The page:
Hair provokes negative images
It is ironic that 20 years ago roles might be have been reversed in the great MIT hair debate. Twenty years ago, students might have come up with the idea to put a hair sculpture in the Student Center and the administration would have probably opposed it. Twenty years ago, the administration was creating IAP, starting UROP, and instituting pass/fail. Oh, how times have changed. Today, I have to lend my voice to the chorus of students who decry this monstrosity, but let me do so in an at least a polite and reasoned way.
First of all, any large sculpture in the atrium would tend to destroy the sense of spaciousness conveyed by such a large open area. Before the renovation, the Student Center was the most depressing building on campus. On the first floor, dark panel walls and black flooring gave way to a pit which descended into the basement. The second floor was better, but still, a sense of dark foreboding permeated and renders all my memories as vague, depressing recollections of darkness and a desire to get out of the building as soon as possible.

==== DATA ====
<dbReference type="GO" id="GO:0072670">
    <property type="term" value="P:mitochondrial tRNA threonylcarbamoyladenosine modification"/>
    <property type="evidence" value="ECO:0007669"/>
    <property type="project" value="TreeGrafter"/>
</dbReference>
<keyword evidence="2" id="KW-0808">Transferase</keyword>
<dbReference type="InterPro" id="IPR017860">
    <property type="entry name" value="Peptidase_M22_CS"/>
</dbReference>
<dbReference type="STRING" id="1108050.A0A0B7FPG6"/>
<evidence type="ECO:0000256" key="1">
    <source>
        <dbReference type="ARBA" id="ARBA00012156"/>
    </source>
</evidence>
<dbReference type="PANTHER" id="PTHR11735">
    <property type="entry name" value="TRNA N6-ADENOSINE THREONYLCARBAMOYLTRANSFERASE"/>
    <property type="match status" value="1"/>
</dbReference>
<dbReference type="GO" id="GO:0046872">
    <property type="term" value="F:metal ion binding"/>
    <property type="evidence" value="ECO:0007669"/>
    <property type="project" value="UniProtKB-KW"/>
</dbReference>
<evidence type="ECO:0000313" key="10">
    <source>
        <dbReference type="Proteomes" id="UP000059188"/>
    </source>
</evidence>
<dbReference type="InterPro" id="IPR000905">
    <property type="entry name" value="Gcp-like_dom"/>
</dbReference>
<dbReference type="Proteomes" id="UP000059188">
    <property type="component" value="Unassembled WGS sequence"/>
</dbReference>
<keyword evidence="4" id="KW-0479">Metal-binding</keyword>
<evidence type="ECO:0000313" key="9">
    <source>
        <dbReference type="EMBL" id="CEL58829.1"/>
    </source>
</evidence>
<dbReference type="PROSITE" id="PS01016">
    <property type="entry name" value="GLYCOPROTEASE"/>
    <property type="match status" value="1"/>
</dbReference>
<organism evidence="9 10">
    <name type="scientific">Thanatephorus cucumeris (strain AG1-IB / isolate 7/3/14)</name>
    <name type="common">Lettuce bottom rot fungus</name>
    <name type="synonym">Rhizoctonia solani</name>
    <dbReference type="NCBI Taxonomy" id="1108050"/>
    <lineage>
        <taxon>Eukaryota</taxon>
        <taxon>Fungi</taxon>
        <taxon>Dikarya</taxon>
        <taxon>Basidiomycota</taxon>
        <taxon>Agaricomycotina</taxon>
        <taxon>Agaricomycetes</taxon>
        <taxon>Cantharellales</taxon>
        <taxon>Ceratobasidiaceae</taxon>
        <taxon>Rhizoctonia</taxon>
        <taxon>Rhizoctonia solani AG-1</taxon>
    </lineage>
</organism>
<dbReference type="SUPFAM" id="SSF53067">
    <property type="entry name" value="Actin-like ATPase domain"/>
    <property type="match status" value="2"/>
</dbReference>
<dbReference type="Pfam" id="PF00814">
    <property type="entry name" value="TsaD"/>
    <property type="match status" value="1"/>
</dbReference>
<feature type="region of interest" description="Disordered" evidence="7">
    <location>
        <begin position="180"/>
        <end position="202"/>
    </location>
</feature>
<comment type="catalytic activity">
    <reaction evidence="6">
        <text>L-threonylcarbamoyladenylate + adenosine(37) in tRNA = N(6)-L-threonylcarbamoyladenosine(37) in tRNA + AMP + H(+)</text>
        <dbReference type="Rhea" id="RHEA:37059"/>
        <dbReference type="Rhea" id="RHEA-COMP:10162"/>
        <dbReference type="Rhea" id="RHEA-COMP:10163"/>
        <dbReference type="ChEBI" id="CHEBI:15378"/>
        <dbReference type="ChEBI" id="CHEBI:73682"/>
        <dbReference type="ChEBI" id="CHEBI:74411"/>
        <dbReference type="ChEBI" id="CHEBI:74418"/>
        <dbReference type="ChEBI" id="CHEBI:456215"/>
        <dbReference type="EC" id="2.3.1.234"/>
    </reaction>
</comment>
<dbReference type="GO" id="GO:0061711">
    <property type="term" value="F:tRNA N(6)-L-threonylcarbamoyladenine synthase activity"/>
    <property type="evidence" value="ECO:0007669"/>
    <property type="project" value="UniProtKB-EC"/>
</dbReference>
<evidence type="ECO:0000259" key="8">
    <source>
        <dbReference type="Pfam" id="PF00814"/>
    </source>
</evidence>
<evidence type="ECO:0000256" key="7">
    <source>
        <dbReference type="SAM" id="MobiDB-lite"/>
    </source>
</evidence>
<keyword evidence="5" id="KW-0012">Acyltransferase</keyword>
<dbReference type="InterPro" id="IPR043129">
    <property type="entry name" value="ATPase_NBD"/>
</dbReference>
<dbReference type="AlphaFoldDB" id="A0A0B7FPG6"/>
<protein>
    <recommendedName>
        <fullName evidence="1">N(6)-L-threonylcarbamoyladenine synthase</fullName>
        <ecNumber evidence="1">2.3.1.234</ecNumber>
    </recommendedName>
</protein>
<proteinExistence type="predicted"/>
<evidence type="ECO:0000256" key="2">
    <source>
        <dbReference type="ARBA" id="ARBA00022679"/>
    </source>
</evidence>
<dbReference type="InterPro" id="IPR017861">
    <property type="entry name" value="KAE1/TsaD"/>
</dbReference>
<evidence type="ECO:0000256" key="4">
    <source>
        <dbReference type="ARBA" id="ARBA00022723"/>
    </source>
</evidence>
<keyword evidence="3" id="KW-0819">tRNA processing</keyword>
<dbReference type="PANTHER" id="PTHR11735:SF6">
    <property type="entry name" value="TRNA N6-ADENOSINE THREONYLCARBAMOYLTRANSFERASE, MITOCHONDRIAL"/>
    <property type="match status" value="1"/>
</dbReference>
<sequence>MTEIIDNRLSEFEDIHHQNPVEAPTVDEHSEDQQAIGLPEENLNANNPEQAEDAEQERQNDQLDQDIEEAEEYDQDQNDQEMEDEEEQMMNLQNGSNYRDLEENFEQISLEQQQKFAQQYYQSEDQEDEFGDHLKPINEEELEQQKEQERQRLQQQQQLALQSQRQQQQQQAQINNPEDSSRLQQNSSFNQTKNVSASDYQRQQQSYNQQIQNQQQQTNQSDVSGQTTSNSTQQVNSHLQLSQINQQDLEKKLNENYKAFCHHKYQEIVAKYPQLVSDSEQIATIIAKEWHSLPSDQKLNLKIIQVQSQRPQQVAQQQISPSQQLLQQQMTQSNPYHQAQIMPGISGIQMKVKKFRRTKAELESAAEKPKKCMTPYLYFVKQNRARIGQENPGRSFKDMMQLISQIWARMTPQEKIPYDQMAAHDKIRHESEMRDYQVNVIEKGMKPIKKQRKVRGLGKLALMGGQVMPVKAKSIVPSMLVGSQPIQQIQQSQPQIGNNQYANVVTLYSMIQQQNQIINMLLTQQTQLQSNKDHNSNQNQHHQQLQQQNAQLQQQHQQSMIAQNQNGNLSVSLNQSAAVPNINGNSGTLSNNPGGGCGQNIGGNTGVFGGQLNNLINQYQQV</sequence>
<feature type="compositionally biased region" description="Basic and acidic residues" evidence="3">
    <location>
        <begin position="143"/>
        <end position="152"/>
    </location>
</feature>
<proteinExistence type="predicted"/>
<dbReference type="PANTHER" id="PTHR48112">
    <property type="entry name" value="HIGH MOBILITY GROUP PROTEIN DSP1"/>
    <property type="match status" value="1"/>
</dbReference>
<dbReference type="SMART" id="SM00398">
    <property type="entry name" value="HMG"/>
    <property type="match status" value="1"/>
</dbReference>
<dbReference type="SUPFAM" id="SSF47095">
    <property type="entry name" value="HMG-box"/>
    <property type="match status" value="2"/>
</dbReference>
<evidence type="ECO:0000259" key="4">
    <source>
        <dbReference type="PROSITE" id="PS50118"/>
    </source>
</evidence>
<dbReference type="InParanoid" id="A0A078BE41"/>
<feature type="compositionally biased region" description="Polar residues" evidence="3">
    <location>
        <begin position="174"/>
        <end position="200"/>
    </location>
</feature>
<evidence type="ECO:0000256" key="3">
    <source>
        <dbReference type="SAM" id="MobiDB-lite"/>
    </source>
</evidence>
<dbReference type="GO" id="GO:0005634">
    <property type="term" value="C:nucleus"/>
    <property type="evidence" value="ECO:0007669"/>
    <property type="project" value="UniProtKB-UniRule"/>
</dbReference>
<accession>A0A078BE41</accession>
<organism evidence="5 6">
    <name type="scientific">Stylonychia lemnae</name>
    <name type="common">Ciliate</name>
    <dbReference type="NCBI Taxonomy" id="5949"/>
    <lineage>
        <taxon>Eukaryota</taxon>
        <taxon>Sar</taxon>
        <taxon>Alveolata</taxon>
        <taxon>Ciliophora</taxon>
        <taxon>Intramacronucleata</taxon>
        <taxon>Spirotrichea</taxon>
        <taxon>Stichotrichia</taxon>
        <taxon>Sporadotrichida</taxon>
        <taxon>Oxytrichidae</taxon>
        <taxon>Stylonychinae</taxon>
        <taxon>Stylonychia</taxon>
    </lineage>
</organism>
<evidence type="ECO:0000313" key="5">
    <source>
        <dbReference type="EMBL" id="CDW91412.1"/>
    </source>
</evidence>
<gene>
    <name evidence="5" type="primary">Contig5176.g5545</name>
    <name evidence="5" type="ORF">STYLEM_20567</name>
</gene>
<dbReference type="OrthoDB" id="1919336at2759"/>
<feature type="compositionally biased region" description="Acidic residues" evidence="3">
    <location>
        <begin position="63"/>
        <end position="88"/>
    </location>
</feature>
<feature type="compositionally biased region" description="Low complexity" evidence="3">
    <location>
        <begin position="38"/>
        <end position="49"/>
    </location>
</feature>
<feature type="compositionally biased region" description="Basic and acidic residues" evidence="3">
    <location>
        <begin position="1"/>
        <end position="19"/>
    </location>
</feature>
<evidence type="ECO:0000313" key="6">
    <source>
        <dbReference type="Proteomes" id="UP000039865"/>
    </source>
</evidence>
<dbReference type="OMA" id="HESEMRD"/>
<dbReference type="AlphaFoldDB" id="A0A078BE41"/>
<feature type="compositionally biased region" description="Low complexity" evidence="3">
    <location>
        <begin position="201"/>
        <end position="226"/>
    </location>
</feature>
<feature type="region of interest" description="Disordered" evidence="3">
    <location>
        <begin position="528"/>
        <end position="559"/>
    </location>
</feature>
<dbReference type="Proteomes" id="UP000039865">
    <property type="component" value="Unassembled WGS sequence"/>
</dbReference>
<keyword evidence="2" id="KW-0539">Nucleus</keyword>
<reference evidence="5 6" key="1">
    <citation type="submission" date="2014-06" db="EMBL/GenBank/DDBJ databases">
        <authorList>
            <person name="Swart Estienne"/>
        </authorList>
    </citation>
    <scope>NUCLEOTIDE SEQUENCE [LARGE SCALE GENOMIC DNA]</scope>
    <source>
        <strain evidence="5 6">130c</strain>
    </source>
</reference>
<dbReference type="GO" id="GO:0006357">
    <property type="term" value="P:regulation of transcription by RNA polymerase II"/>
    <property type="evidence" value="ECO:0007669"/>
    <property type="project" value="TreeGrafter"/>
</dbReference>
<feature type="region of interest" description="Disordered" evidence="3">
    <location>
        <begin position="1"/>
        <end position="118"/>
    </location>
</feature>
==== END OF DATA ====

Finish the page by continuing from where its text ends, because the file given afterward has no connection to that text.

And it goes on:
Now we have a wonderful atrium, where students can look from the first floor to the third floor. Brightly lit, with white walls and light green highlights, the Student Center is actually a friendly building now. A large sculpture, hanging in the midst of this seems pointless. It would not make things as bad as they once were, but what's the point of it? An absence of obstruction is the best sculpture for the atrium.
Secondly, there is the medium of hair. I went to the first slide show where Mags Harries presented her other work and showed some slides of the uses of hair in art. I also listened to an anthropologist describe why people found hair so provocative. I agree. It is very provocative. I can understand why an artist would want to pick a medium which challenges people, but why must it challenge us with such negative images?